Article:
High Court judge gravely concerned for 'vulnerable' missing boy Moses, 14
A High Court judge says he is gravely concerned about a "vulnerable" 14-year-old boy who has "significant educational needs" and has been missing for a year.
Mr Justice Keehan made a public appeal for help finding Moses John - who is at the centre of family court litigation and has been made the subject of an interim care order.
He said it was "imperative" that the teenager was found.
Police and social services had told Mr Justice Keehan that Moses was thought to be with his mother - Pauline Watson, 46.
Social workers say they have concerns about the way Moses' mother has behaved towards the youngster.
They say she is thought to have mental health difficulties and has spoken of how she "hates" Moses and considers him a disappointment.
Police say Moses and his mother vanished from their home in Northamptonshire in the summer of 2015 and are thought to be in London.
A lawyer representing Northamptonshire County Council - which has responsibility for Moses' welfare - outlined detail at a public hearing in the Family Division of the High Court in London as Mr Justice Keehan asked the public to help find the teenager.
"I am gravely concerned for his welfare," said the judge.
"It is imperative, in his welfare best interests, that his current whereabouts are made known."
He said the teenager was vulnerable and added: "Moses has been missing for very many months. The very best endeavours of the social workers and the police, working co-operatively together, have not succeeded in finding him."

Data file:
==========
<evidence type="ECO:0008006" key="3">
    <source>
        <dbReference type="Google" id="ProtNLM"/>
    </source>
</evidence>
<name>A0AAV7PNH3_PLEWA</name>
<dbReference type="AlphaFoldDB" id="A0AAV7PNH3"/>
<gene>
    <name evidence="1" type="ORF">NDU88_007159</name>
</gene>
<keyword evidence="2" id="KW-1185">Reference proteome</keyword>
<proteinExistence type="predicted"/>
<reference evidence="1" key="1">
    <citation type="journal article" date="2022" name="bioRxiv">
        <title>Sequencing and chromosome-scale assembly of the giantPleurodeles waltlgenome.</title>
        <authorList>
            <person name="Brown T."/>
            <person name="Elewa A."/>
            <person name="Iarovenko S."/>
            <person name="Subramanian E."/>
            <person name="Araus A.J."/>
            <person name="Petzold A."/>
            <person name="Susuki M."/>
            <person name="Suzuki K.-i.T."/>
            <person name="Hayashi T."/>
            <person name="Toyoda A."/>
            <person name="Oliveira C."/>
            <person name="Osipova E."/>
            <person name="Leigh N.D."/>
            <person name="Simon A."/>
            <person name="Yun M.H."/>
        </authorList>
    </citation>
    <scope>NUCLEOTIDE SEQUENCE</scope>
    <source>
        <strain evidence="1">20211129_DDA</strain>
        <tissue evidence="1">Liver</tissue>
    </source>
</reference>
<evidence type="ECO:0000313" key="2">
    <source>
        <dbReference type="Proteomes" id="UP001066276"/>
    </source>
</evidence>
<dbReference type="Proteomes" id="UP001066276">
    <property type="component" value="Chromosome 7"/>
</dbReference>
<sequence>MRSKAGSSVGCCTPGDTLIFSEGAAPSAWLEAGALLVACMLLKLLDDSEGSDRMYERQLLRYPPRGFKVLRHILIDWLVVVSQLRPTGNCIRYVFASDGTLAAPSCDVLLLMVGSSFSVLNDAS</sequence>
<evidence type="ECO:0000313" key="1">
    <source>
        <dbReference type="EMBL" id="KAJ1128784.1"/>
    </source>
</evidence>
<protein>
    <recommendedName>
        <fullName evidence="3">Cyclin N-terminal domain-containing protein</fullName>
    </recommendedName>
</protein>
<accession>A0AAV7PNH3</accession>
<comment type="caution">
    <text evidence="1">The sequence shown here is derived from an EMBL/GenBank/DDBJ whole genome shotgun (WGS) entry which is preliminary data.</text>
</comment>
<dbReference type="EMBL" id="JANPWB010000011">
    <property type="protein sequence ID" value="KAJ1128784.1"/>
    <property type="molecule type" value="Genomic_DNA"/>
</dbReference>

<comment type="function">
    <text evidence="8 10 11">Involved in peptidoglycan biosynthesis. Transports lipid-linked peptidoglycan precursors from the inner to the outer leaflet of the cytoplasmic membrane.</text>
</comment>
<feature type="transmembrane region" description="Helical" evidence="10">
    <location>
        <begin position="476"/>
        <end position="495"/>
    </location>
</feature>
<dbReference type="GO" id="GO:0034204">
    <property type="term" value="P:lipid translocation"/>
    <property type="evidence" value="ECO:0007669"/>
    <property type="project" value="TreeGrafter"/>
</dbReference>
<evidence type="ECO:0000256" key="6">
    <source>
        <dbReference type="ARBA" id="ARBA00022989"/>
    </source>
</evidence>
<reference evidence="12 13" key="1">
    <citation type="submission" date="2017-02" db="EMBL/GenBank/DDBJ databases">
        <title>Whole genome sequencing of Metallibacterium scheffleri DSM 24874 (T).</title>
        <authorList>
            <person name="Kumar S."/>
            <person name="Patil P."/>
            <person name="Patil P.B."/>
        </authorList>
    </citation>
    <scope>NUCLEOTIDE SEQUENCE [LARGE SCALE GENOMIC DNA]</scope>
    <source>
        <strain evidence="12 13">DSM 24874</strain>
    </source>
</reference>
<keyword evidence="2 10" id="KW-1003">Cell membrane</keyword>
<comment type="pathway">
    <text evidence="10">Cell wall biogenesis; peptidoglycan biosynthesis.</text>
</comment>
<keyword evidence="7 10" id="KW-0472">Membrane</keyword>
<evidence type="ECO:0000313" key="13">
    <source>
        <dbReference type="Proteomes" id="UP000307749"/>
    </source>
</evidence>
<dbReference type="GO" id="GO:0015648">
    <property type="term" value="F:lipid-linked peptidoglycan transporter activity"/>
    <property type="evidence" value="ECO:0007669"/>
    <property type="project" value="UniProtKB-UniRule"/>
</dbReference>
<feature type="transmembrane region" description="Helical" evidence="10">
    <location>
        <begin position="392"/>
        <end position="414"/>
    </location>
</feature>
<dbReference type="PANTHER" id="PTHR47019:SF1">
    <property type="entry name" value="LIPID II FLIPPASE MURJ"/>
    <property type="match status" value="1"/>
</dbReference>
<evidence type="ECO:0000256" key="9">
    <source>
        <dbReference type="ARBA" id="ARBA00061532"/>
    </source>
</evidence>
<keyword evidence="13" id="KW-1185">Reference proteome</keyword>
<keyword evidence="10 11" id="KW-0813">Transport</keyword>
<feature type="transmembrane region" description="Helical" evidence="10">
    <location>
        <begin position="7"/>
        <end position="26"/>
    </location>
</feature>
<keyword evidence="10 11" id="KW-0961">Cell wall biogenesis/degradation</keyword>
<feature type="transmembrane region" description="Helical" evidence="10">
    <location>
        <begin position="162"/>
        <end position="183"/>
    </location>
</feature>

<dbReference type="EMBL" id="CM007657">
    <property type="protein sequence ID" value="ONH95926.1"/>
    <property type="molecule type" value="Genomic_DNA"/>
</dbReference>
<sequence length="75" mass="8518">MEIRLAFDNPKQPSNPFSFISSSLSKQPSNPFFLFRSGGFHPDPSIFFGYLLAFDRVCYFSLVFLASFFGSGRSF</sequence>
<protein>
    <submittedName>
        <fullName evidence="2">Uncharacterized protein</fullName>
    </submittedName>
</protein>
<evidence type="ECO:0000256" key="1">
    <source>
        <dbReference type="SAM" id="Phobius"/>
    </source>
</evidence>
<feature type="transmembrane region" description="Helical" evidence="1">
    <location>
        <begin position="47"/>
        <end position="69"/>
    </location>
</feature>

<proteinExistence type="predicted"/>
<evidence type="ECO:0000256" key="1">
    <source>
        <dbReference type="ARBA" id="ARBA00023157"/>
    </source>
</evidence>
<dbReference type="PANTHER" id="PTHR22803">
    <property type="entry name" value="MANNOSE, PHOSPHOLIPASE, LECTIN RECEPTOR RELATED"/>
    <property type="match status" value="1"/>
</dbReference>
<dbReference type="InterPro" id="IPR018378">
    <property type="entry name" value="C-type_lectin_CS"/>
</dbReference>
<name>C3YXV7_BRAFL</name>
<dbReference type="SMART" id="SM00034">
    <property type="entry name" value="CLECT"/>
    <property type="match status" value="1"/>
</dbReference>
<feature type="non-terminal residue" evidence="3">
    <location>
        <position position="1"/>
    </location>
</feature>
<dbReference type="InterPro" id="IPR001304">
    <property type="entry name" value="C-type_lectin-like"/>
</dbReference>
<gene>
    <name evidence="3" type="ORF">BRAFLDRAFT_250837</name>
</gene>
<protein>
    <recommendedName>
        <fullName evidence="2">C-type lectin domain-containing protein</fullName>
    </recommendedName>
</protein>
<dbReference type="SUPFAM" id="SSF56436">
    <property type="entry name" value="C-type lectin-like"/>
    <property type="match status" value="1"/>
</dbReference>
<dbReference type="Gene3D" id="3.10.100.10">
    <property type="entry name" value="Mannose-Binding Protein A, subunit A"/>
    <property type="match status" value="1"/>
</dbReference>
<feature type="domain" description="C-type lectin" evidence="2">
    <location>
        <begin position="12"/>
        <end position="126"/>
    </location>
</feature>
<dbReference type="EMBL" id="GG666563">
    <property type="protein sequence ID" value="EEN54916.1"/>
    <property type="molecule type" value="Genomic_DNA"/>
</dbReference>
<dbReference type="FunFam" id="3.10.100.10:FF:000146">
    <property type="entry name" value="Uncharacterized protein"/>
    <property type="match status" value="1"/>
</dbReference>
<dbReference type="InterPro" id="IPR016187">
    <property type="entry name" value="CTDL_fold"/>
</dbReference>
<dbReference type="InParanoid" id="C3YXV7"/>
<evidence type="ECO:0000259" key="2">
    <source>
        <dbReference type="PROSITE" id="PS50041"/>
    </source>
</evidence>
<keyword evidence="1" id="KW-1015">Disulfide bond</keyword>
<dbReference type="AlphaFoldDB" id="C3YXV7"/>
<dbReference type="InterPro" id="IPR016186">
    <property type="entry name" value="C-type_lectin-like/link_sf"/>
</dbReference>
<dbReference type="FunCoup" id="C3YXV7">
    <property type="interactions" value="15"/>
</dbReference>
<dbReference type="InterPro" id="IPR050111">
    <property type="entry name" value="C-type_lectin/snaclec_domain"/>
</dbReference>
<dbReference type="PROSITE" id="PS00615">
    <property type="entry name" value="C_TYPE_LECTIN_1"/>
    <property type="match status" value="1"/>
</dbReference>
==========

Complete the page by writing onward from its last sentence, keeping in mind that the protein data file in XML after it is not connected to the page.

Police say Moses is black and about 5ft 9ins tall. His mother is also black and around 5ft 7ins.
Officers say Moses' mother, who is from Jamaica, is thought to have links to areas of London including Croydon, Islington, Merton, Sutton, Southwark and Lambeth.
Barrister Richard Jones, who represented Northampton council at Monday's hearing, gave Mr Justice Keehan an outline of the background to the case.
Moses had "significant educational needs" - and he said the youngster's mother "might well" have mental health difficulties, said Mr Jones.
He had been made the subject of an interim care order.
Mr Jones told how Moses' mother had spoken of Moses being a disappointment and of how she "hates him".
He also said she was an illegal immigrant - saying her leave to remain in the UK had expired in September.
A detective involved in the investigation said Moses and his mother could be using different names.
Detective Sergeant Nickie Deeks, who works for Northamptonshire Police, urged members of the public to carefully study photographs of the pair.
"Please think carefully because you might have seen them," she said.
"You might have seen them in a shop, in a park, on the Underground, on a bus, anywhere."
She said: "We need to find Moses. If you know where he is, or where his mother is, or you think you might have seen them, please call."